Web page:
And there are lot more of such traditional festivals and events held in the island. To know about all the festivals, check out Bermuda Events

Bermuda's Gombey

So is it a dance or music? To understand that, you will need to experience it. It's been a long tradition of Bermudians to perform Gombeys at many festive celebrations including in Hamilton Harbor Nights and St. George Market Nights. Originating from the Afro-Caribbeans, snare drums are used in pairs along with kettle drums and fife. Usually male dancers perform Gombeys in groups of 10-30 in masquerade costumes with bright colors and odd angles. The energetic dance gradually picks up and grows faster with time and becomes a great spectacle. To know all about it, check out Bermuda Gombeys

Kite flying

Bermudians have a long tradition of flying kites on Good Fridays. They make the kites with the help of different colors of paper tissue, wood, metal and string. The kites come in different shapes but typically are hexagonal or octagonal. A kite flying festival takes place in Horseshoe Bay Beach on Good Friday where competitions are held for various categories including biggest kite and the one with best use of technology. Check out Bermuda Kite Festival

British Spelling in Bermuda

Bermuda follows British spelling system and therefore you will see variations in spelling as you read the local books or newspapers. For example 'favorite' would be spelled as 'favourite', and 'color' as 'colour'. The date format is also little different. Instead of mm/dd/yy format as followed in the US, most Bermudians would follow dd/mm/yy format as do the British.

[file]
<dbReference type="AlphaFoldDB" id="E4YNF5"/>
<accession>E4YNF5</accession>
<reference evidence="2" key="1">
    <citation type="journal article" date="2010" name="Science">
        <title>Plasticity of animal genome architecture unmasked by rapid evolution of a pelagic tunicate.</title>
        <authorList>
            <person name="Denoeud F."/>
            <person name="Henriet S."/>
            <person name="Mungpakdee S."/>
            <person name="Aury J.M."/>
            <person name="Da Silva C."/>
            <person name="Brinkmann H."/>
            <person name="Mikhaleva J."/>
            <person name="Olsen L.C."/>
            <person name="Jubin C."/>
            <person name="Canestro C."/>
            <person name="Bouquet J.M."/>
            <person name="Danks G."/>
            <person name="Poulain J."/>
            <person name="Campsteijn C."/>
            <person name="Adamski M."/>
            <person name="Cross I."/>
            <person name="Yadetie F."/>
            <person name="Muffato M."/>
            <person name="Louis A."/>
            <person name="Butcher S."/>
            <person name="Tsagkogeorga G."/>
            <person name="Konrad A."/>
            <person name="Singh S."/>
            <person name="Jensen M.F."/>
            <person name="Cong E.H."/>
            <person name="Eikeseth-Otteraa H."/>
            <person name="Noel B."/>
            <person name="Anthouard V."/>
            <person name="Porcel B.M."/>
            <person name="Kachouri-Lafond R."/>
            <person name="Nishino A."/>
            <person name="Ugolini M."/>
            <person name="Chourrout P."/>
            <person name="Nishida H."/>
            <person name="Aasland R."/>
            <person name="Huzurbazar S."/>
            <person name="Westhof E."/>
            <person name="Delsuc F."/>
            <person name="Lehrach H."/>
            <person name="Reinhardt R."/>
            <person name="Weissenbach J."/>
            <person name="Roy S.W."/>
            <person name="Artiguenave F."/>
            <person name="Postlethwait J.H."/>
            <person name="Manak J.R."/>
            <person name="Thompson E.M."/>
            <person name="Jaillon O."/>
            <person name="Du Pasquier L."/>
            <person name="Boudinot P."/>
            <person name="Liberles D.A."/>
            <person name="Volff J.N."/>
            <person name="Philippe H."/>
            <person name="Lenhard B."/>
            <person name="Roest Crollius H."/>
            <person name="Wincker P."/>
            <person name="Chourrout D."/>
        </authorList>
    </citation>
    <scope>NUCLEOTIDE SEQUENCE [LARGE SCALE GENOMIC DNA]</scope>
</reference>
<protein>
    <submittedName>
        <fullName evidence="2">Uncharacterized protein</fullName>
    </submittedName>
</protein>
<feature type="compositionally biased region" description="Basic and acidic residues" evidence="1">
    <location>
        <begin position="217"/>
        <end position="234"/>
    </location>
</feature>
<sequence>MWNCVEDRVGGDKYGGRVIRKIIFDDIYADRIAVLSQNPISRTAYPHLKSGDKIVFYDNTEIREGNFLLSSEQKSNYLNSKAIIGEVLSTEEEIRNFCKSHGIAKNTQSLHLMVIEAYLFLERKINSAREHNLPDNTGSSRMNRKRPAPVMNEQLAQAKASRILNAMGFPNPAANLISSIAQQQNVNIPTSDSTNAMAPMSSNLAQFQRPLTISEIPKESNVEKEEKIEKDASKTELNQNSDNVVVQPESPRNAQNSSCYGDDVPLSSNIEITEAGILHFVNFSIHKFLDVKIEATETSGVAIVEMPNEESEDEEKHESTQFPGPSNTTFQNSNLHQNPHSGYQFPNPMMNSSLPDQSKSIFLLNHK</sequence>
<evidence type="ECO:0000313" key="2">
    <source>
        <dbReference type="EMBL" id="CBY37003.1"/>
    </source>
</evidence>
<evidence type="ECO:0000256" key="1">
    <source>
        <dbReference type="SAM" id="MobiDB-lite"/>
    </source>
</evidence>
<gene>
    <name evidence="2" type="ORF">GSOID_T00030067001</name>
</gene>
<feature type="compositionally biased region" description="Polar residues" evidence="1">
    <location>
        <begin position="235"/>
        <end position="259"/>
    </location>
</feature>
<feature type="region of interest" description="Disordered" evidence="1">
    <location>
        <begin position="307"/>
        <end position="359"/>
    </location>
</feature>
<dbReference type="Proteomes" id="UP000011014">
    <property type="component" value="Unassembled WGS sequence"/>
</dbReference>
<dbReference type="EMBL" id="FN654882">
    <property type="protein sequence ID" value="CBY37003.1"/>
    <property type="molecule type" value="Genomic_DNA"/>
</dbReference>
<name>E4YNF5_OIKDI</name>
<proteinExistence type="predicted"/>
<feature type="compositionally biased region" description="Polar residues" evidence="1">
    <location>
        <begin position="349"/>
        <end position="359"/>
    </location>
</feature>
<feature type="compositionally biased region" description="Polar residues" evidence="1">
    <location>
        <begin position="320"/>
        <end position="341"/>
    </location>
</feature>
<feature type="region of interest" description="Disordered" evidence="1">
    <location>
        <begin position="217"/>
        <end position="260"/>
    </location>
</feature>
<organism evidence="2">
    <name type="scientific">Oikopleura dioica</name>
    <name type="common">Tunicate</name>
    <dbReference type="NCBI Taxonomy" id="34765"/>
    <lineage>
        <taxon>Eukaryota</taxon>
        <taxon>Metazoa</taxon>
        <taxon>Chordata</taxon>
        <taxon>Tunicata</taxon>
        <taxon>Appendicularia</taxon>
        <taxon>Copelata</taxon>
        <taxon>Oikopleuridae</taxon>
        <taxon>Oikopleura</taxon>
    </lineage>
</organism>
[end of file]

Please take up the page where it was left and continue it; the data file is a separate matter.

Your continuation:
Left Hand Drive

Vehicles in Bermuda move along the left side of the road rather than on right as in the US. So the right side here is the wrong side. This is adapted from the British system of driving. Another confusing thing for the Americans is the signs on the board which are given in Meters rather than in Miles. The fuel price at the gas station is per liter of gasoline rather than 1 US gallon (which is 3.8 liters). 

Afternoon Tea

It has been a long tradition to have afternoon tea in Bermuda. At around 4pm, almost all Bermudians would be craving for a cup of tea even if they would need to stall their work for a while. This is adapted from an old British tradition. Check out Bermuda Afternoon Tea to know about this custom and where to get the best Bermuda Afternoon tea in case you too are planning to have it. 

Bermuda Onions